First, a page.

New Zealand is well known for its clean air, temperate climate, and dare I say, super natural environment? New Zealand’s wine industry goal is to be 100% sustainable, organic, or biodynamic by 2012. I read that over 95% of their vineyards are operating under an independently audited sustainability programme and over 90% of their wine production is also under an independently audited sustainability programme. The cooler climate of the area is ideal for aromatic varieties like Riesling, Pinot Gris, and Gewurztraminer, but there are also warmer areas, such as Hawke’s Bay where red grapes like Merlot, Cabernet Sauvignon, or Syrah can ripen. New Zealand is also very well known for growing Pinot Noir. Marlborough on the North Island and Central Otago on the South Island are the prime regions for Pinot Noir.
While Pinot Noir and Sauvignon Blanc are the “signature” grapes for New Zealand, the winemakers also want you to learn and try their other wines. In this tasting, the wineries brought together a flight each of:
- Pinot Gris
Let’s go through these wines and see what New Zealand has to offer.
New Zealand Riesling
Mt. Difficulty Target Riesling, Central Otago, 2011 ($27) – Light straw in colour. Flowers and orange aromas. Off-dry with nice acidity, soft citrus flavour and a hint of lime. Medium minus length. Nice.
- Forrest The Doctors’ Riesling, Marlborough, 2010 ($19.99) – Citrus, lime and lees on the nose. A little bit of flowers and petrol too. Off-dry plus, light acidity, with apple and citrus flavour. Light body and round mouthfeel. A bit sweeter than I prefer, but you may like a bit more residual sugar.
- Waimea Dry Riesling, Nelson, 2006 ($18.99) – Pronounced petrol, some waxiness and citrus aromas. Round with higher acidity. Dry with petrol and citrus flavour. Medium length.
Of these 3 wines, I think my favourite was the Mt. Difficult Target Riesling. This would be from Central Otago, which is the coolest climate region for these 3 wines.
New Zealand Pinot Gris
Waipara Hills Pinot Gris, Waipara, 2011 ($16) – Pale pear skin colour. Light stone fruit and some mushroom aromas. Light body with light acidity. Dry with light stone fruit flavour and a streak of minerality. Some spiciness on the finish.
- Hunter’s Pinot Gris, Marlborough, 2011 ($21.95) – Also pear skin colour. Light asparagus and herbal notes on the nose, but with a stone fruit undertone. Medium-plus acidity, quite fruity, peachy with a herbal edge. Nice.
- Sileni The Priestess Pinot Gris, Hawke’s Bay, 2010 ($17.99) – Mainly melon but also some citrus aromas. Light body soft mouthfeel with low acidity. Light stone fruit flavours.
In this flight of wines, my favourite would be the Hunter’s Pinot Gris. I really liked the more complex nose and the fruit / acidity on the palate.
New Zealand Gewurztraminer
Spy Valley Gewurztraminer, Marlborough, 2011 ($28.99) – Very aromatic with flower, lychee, and cinnamon spice. Light body round with lots of cinnamon and nutmeg spice and flowery flavour. Off-dry. Medium-plus length. Nice.
- Astrolabe Voyage Gewurztraminer, Marlborough, 2009 ($22.95) – Light lemon colour with a greenish tinge. Light sweet spice nose. Visible legs in the glass, so there would be higher alcohol content, but I did not get any hotness on the palate. Light body, round, and very viscous. Dry and soft on the palate. Light stone fruit and flowers with some herbal leaf edge on the finish.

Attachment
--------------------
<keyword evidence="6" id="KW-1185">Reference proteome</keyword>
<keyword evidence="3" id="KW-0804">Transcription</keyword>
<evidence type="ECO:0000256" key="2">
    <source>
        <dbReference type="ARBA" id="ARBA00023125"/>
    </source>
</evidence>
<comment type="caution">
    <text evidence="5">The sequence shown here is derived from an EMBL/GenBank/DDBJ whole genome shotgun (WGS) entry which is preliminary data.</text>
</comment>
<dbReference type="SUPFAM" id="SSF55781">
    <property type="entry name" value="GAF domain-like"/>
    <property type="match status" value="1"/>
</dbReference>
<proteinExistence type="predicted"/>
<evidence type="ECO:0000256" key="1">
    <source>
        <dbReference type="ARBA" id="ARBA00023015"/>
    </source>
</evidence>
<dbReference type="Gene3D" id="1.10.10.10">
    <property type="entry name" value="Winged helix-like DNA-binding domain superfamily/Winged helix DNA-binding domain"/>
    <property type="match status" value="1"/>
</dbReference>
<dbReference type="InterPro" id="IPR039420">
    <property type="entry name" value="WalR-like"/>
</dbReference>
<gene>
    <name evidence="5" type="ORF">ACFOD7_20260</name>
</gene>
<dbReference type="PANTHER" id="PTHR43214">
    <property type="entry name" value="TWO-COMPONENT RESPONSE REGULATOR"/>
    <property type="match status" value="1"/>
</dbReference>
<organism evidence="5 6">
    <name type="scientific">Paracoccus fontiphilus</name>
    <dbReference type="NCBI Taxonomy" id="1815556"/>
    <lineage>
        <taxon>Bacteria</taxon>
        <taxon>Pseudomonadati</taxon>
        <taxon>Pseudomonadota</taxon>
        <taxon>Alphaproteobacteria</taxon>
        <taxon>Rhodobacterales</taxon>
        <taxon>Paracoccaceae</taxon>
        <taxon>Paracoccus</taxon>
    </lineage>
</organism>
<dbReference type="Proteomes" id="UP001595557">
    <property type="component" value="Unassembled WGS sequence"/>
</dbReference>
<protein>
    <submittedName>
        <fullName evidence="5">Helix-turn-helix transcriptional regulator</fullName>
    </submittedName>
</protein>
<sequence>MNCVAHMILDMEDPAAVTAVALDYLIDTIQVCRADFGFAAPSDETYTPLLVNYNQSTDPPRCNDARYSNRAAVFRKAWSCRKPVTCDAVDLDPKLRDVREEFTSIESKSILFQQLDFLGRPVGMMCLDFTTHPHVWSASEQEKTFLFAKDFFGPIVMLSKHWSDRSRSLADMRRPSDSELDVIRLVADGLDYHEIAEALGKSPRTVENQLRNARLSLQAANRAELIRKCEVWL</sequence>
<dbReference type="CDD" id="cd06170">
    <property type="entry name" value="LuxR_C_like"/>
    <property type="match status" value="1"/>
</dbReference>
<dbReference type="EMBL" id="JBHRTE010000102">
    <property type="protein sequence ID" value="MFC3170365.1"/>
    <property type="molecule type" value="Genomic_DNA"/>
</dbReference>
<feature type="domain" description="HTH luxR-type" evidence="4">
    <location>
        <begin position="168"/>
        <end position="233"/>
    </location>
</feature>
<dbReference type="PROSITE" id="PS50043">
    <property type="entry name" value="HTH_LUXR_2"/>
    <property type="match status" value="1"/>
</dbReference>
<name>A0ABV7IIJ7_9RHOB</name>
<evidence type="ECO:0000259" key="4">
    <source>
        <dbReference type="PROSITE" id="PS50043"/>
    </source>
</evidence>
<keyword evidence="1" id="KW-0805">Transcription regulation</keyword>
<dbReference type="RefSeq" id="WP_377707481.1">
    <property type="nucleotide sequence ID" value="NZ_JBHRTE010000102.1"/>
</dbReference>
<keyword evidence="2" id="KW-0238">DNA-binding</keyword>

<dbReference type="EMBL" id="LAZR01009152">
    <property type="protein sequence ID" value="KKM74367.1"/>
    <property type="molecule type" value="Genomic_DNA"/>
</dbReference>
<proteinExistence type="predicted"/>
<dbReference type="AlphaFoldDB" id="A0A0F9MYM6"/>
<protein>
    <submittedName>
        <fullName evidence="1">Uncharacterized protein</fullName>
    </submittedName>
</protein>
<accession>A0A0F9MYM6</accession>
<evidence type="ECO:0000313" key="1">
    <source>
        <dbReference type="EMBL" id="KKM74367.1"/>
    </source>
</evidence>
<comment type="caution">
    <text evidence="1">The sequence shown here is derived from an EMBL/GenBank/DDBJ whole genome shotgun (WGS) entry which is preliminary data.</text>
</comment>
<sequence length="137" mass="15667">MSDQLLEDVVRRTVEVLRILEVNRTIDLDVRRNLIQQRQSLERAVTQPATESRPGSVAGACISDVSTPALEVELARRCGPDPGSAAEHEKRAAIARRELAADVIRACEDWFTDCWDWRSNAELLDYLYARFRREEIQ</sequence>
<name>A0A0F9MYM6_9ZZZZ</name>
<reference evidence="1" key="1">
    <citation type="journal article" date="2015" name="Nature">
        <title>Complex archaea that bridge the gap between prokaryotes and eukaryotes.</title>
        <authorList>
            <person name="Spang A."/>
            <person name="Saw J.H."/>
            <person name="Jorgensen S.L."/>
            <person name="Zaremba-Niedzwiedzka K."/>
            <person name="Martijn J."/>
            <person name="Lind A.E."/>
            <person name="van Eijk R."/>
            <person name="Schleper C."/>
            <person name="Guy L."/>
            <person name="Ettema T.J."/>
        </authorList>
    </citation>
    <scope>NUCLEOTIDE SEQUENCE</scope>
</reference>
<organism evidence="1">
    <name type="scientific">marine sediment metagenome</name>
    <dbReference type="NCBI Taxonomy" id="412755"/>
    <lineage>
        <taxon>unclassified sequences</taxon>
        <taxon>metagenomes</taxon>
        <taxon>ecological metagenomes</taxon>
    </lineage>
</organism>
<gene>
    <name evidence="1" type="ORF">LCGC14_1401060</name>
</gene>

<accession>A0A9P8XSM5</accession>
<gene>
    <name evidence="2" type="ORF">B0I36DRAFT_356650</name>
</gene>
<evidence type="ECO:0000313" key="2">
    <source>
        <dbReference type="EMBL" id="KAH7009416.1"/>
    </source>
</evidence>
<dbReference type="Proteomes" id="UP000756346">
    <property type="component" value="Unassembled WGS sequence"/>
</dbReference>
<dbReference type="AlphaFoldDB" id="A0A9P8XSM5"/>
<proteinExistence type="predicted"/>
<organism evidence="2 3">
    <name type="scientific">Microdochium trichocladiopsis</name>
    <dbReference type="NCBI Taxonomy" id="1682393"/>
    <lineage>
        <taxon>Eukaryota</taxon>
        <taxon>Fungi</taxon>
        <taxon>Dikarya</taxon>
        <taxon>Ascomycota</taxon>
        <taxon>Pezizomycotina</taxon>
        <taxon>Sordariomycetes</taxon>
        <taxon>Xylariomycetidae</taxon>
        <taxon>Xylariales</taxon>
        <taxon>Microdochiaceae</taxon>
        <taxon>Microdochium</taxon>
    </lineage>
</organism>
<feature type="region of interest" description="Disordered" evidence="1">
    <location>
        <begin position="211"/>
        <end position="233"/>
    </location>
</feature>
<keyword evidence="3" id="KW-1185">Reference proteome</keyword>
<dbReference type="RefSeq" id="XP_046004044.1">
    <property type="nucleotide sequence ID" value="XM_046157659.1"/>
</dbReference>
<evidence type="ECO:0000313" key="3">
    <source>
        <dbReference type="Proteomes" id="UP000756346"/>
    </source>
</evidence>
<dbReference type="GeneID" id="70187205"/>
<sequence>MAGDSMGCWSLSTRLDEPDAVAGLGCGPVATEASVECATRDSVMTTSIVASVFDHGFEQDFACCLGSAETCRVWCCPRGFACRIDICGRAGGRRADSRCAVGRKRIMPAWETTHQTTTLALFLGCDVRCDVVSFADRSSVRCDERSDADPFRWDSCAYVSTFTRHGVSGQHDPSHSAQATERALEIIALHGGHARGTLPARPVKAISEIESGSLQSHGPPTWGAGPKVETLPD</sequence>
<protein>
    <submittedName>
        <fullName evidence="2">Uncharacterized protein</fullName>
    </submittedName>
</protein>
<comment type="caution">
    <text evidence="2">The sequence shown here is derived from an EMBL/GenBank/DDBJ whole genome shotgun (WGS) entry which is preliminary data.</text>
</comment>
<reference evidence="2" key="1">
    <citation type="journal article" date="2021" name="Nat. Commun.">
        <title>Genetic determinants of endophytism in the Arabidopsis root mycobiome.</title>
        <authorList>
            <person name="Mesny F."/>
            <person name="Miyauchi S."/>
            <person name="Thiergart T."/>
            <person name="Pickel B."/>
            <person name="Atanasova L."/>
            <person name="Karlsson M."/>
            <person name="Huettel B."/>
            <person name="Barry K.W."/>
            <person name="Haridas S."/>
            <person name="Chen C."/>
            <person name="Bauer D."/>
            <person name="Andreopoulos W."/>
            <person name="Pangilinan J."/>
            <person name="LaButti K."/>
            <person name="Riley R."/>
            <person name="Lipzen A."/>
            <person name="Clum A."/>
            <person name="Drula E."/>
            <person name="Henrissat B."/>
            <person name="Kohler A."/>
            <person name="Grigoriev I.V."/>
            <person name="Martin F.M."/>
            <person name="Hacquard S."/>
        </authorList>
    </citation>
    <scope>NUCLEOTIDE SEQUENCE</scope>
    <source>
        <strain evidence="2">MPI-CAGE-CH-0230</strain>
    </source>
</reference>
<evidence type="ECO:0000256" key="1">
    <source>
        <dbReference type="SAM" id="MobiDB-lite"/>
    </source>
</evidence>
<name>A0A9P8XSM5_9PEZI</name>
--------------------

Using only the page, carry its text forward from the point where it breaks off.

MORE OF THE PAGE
- Coopers Creek Gewurztraminer, Gisborne, 2010 ($18.95) – Light sweet spice and stone fruit aromas. Medium body, round, low acidity with stone fruit flavours.
The Spy Valley was my favourite Gewurztraminer of the three wines. I really enjoyed the spice from this wine and the flower and lychee aromas. Try other wines from Spy Valley as they all tend to be very good.
New Zealand Syrah
Coopers Creek Reserve Syrah, Hawke’s Bay, 2010 ($28.95) – A medium vibrant ruby colour in the glass. Ripe purple fruit, vanilla and light sweet spice aromas. Dry, medium body with medium minus tannins. Round mouthfeel with ripe black fruit and cinnamon flavours. Medium length.
- Villa Maria Cellar Selection Syrah, Hawke’s Bay, 2009 ($34.95) – This wine also has that same vibrant ruby colour in the glass. Nice restrained nose with cassis and blueberry aromas. Medium minus body, soft and dry. Oak and blueberries with some cassis leaf. An elegant Syrah.
- Bilancia La Collina, Hawke’s Bay, 2008 (pricing not available) – Medium ruby with an earthy nose. Dry, with sweet spices and cherries. Medium body and medium minus tannins. Vanilla, cherries and pepper on the finish.
- Mission Estate Jewelstone Syrah, Gimblett Gravels, Hawke’s Bay, 2009 ($41.99) – Opulent medium ruby colour. Light black fruit and vanilla nose. Medium pepperiness, vanilla and plum flavours. Quite dry. Medium length. I really enjoyed this wine.
- Trinity Hill Homage, Gimblett Gravels, Hawke’s Bay, 2009 ($94.95) – Medium translucent ruby in the glass. Nice, interesting nose. Meaty, ripe fruit, vanilla, pencil leads and cassis aromas. Fully body, dry with medium minus soft tannins. Nice ripe black fruit, pepper, spice and vanilla flavours. Medium length.
- John Forrest Collection Syrah, Gimblett Gravels, Hawke’s Bay, 2007 ($59.95) – Deep ruby colour. Ripe dark fruit with a hint of cedar on the nose. Dry, medium-plus body, with lots of cassis. Vanilla flavour builds as you aerate the wine in your mouth. Medium-firm tannins.
- Man O’ War Dreadnought Syrah, Waiheke, 2009 ($50) – Medium translucent ruby. Meaty, minty, smoky nose. Medium-plus body, medium minus tannins, dry and round in the mouth. Black fruit with smokiness on the mid-palate and ripe cherries on the finish.
The choice of favourite wine for this flight is more difficult as there were more to choose from. I think I have to pick two wines. The first being the Mission Estate Jewelstone Syrah and the second being the Trinity Hill Homage.
In Part 2 I will cover my favourite wines of the Fair. Enjoy!